1123.11.07 OPEN SPACE TYPOLOGIES.
   The following Open Space Typologies cover land that is intended to be undeveloped within the following districts:
OPEN SPACE TYPOLOGIES
BROAD
STREET
DISTRICT
(BRD)
MAIN
STREET
DISTRICT
(MAIN)
SOUTH
HAMILTON
DISTRICT
(SD)
YEARLING
ROAD
DISTRICT
(YEAR)
COMMUNITY
CROSSROADS
DISTRICT
(CCD)
Gateway/Trail
Plaza
Square
Green
Passage
Pocket Plaza
Sport Field
Green Infrastructure
   (a)   Greenway/Trail.
      (1)   Typical Lot Configuration.
      (2)   Description. Greenways are primarily linear open spaces that connect other types of open spaces as part of a larger open space system. They typically include a path or trail as a primary feature. The greenway and trail open space is most effect when connecting to another open space type.
   (b)   Plaza.
      (1)   Typical Lot Configuration.
      (2)   Description. Plazas are spaces available for civic purposes and commercial activities intended to add to the vibrancy of streets and neighborhoods. Building frontages typically define the edges of these spaces. The landscape consists of primarily hardscape. If trees are included, they are formally arranged and of appropriate scale to the space.
   (c)   Square.
      (1)   Typical Lot Configuration.
      (2)   Description. Squares are medium scale formal open spaces designed to serve as gathering spaces in prominent commercial, civic and mixed-use settings. Squares are typically rectilinear and framed on all sides by streets. They are typically designed with a combination of both hardscape and landscape areas and contain amenities including, but not limited to benches and seating areas, planting areas, walking paths, gazebos or pavilions, fountains, and public art.
   (d)   Green.
      (1)   Typical Lot Configuration.
      (2)   Description. Greens are medium-scale, informal open spaces designed to provide for active or passive recreation in neighborhood settings, including some landscape areas and is generally for those who live within walking distance.
   (e)   Passage.
      (1)   Typical Lot Configuration,
   (2)   Description. A passage is an informal or formal gathering space that serves equally as a pedestrian connector between other gathering places or between streetscapes. Passages are near the middle of a block, providing easy walking access through the block. A passage provides additional frontage opportunities for the shops and/or houses along its edges.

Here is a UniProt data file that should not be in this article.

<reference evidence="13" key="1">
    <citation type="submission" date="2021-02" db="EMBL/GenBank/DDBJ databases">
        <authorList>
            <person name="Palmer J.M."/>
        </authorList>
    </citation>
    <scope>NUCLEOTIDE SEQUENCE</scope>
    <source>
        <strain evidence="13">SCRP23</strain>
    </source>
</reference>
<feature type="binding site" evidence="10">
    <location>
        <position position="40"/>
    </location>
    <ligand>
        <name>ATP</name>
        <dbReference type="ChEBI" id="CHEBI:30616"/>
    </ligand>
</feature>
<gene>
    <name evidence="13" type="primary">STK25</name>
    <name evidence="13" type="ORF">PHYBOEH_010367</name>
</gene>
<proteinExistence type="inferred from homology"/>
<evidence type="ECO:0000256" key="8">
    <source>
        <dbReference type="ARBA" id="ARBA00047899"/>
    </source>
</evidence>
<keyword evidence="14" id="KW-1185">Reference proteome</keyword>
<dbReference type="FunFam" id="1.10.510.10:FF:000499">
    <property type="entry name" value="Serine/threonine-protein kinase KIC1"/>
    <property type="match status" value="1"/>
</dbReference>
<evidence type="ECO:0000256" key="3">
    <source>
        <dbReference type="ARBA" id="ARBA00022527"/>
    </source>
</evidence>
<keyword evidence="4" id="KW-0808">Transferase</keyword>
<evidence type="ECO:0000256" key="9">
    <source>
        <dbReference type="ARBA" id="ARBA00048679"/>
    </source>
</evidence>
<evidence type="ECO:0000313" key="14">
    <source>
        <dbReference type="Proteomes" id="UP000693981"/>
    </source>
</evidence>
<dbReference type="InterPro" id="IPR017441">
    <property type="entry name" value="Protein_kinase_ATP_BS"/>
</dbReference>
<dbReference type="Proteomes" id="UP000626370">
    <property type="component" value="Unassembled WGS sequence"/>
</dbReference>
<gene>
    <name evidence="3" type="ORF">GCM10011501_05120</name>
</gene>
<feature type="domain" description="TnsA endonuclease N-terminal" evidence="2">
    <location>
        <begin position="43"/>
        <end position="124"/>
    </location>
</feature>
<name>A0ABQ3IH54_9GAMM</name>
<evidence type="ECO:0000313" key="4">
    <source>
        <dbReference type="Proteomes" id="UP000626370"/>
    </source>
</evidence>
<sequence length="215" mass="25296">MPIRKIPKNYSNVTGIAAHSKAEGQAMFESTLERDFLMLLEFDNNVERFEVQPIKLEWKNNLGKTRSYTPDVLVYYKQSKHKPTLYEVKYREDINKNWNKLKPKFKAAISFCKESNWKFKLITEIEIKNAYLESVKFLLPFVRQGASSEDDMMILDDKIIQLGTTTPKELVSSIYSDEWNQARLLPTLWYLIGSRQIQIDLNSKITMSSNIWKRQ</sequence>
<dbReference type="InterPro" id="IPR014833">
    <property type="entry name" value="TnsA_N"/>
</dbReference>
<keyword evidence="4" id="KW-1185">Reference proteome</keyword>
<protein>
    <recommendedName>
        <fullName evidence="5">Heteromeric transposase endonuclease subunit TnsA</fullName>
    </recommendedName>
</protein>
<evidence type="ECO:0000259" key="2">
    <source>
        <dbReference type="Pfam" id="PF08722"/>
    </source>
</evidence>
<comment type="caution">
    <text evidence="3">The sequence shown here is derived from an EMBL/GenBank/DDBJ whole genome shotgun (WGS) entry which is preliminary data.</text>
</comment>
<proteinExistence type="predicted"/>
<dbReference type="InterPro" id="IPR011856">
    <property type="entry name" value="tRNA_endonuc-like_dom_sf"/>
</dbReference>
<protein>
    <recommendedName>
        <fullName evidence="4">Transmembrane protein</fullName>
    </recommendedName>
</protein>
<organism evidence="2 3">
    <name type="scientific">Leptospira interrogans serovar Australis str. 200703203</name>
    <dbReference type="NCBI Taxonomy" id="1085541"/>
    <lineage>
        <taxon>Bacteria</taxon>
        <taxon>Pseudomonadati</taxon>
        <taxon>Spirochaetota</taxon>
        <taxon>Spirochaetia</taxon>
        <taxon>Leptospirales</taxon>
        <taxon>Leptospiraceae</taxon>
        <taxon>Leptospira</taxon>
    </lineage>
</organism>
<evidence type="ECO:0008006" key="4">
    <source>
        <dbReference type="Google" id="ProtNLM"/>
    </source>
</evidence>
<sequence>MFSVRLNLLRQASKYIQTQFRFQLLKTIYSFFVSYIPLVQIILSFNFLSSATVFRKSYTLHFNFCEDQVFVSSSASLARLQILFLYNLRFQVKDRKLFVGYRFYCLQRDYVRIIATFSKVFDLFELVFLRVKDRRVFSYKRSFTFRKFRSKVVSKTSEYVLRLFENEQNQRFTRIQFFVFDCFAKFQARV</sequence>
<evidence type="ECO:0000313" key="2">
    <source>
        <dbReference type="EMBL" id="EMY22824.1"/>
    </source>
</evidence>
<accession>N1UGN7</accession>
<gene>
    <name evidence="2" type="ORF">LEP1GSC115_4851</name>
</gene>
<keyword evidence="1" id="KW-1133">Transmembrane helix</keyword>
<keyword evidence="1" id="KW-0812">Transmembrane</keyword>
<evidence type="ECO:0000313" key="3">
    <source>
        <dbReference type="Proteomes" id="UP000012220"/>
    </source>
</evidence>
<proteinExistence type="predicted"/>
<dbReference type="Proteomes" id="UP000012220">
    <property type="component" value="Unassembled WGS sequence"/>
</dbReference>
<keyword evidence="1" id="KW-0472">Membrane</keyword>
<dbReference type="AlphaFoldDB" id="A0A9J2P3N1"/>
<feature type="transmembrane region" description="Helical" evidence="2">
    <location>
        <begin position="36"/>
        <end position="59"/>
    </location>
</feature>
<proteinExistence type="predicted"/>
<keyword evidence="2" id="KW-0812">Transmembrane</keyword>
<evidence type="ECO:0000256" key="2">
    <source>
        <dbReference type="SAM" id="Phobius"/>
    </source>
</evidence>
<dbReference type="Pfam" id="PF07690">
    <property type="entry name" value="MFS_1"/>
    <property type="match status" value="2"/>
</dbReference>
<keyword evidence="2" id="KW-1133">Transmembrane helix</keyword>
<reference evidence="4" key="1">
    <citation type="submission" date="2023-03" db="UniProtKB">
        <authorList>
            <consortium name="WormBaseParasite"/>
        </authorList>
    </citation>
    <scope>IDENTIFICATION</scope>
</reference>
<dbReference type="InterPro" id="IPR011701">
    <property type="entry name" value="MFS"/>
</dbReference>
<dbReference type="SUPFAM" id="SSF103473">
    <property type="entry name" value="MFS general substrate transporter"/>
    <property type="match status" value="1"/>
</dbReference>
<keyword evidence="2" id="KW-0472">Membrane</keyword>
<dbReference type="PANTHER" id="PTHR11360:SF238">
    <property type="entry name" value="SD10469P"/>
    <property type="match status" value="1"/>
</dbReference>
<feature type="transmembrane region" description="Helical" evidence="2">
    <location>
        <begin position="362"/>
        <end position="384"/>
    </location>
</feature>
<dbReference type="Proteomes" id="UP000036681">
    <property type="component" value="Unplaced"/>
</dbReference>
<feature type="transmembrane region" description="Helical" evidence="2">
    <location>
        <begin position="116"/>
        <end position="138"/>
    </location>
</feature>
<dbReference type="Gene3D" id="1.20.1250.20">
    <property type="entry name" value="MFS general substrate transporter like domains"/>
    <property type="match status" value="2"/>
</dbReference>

(f)   Pocket Plaza.
      (1)   Typical Lot Configuration.
      (2)   Description. Pocket plazas are small-scale, primarily hardscaped open spaces designed to provide opportunities for impromptu gathering and resting areas for passersby and for those who live or work in adjacent buildings or nearby destinations. Pocket plazas are typically designed as an extension from the public sidewalk, but clearly delineated as a separate space using features including, but not limited to landscaping and/or seating walls. Pocket Plazas are typically located along highly trafficked streets and in commercial areas with frequent pedestrian activity.
   
   (g)   Sport Field.
      (1)   Typical Lot Configuration.
      (2)   Description. A Sports Field typology is a space or series of open spaces designed for sports activities. Sports fields often accommodate several individual sports games at the same time and may feature a concession area and seating for spectators. Due to the larger amounts of people attracted to this type, sports fields are located to maintain compatibility with adjacent neighborhoods. Landscaping may be required as deemed appropriate by the Review Authority.
   (h)   Green Infrastructure.
      (1)   Typical Lot Configuration.
      (2)   Description. Green infrastructure, in the form of Bioswales are linear, vegetated ditches which allow for the collection, conveyance, filtration and infiltration of stormwater. They can also be referred to as “grass swales,” “vegetated swales,” or “filter strips.” A bioswale replaces the traditional concrete gutter with an earthen one. Because they behave like a gutter, these trenches are best suited along roadsides or parking lots, but are less practical for dealing with stormwater that falls on rooftops.
         (Ord. 121-2021. Passed 12-21-21.)